The Beginners Mind
Harnessing the beginner’s mind is so important on and off the mat. It opens us up to a world of opportunities that the expert or all-knowing mind cannot experience. Once we turn up with assumptions and preconceptions then we have already put walls up from experiencing the Here and Now. Each and every experience is going to be different as we are continuously evolving people; spiritually, physically and mentally. Today perhaps your body is strong enough to come into a pose you previously believed was too hard for you like headstand for example. Or perhaps it’s a mental barrier, perhaps today, this afternoon you turn up with your beginner’s mind on and manage to have an open and honest conversation with your co-worker who you previously didn’t give a second look to because other people had told you they were awful.
Employing a beginner’s mind lets up be open to learning new things. Just like an infant, innocent to the world, their brain is developing at the fastest rate it ever will over the lifetime. Between conception and three years old, a child’s brain undergoes huge changes. At birth, it already has most of the neurons it needs. It doubles in size in the first year, and by 3 it has reached 80% of its adult size. Adult learns are a lot slower then infants and children as they already have a huge amount of prior knowledge and experiences they must sift through first before contemplating that the information being presented to them sits with their prior understanding and values. What if we could simply sit with thoughts without criticizing them against our own values immediately. What would happen by embracing the infants mind.
‘Shoshin’ is a Zen Buddhist concept which is the practice of accepting things the way they are, without layering on our own preconceptions. It translates to the beginner’s mind.
“In the beginner’s mind there are many possibilities, in the expert’s mind there are few.” Suzuki, Shunryu (1970), Zen Monk
Firstly, we must realise within us that we are holding onto preconceptions about things before we can identify the need to let these go. Perhaps you may be like me and have some of these fixed views:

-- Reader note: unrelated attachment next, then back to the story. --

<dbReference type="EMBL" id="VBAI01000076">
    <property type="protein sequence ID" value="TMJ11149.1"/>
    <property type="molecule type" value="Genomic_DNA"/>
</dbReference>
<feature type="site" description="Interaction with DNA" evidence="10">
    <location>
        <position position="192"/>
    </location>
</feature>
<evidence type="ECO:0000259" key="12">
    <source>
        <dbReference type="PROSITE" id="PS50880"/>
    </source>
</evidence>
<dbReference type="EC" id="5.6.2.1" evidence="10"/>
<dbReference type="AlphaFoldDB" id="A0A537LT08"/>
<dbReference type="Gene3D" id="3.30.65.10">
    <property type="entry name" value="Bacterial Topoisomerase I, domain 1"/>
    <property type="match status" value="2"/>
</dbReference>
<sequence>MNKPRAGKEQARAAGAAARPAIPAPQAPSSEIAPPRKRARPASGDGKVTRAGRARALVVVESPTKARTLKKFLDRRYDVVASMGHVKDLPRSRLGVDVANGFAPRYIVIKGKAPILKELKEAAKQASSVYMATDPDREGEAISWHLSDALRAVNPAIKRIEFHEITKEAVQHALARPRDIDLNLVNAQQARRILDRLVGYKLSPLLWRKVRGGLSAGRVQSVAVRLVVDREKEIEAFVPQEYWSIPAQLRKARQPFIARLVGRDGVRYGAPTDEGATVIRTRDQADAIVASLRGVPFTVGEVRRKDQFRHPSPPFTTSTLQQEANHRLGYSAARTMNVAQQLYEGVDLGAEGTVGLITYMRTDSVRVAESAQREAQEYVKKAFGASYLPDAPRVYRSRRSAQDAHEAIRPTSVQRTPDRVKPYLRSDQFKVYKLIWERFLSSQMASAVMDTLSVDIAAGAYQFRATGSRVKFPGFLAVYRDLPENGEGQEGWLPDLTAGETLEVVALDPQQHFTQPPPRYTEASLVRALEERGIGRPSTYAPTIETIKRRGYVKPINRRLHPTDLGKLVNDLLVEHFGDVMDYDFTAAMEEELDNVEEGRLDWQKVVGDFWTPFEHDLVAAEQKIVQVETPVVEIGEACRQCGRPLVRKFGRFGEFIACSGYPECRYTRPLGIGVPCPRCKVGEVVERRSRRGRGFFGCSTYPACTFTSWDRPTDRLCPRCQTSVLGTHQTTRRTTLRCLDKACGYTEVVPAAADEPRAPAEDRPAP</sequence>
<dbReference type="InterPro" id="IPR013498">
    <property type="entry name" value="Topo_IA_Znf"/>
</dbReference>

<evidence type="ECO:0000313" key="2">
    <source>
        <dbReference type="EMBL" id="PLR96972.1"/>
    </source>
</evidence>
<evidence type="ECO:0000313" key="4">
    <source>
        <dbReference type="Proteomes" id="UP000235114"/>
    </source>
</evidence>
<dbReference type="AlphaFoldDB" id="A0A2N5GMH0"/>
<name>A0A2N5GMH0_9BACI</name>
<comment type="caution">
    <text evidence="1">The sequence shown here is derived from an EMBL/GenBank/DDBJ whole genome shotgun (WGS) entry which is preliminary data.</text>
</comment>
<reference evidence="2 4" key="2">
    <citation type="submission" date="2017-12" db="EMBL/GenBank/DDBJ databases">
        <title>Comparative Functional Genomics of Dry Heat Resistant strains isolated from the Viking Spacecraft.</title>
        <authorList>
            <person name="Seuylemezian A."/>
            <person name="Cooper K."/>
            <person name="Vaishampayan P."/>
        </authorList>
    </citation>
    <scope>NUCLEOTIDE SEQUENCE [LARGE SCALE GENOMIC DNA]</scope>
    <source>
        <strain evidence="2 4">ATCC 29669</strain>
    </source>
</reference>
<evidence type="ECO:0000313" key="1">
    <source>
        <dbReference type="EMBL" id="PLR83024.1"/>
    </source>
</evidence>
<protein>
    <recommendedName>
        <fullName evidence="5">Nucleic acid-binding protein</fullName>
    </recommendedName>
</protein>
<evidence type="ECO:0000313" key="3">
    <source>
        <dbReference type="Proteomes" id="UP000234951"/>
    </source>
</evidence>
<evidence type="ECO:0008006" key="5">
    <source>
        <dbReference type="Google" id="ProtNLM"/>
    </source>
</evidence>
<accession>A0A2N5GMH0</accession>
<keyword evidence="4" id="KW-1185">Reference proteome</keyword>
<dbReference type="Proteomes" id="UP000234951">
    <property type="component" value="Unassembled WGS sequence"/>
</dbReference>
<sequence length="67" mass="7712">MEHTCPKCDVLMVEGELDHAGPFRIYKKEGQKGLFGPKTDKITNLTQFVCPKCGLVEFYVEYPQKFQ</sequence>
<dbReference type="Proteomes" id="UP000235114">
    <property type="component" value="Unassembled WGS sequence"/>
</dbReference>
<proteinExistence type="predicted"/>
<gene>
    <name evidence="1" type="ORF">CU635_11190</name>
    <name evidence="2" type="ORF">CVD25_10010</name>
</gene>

- I am not flexible; my back is injured and will never be as bendy as other yogis
- My mind constantly wanders during mediation no matter how dedicated I am so why waste my time
- I do not like reading non-fiction, so I have not picked up any non-fiction books since university
By carrying around these views I have held myself back from some amazing experiences. I’m sure there are plenty of non-fiction books that I would have learnt so much from. And having finally let go of my flexibility issues I can now back bend with no issues.
“Once we noticed the fixed views that we are carrying around with us, the preconceptions that we are carrying around with us, then it is possible for us to let them go” Abbess Zenkei Blanche Hartman, Zen Buddhist
This week in our Wednesday Beginners Yoga class we tried to leave our previous beliefs and feelings about yoga at the door and enjoy the session for what it was in the moment. Listening to where our body was at in that class rather than where they might usually get in their forward fold.
It is a lot harder than it sounds. I endeavourto take this philosophy with me on and off the mat, through yoga and meditation practice. Have a go.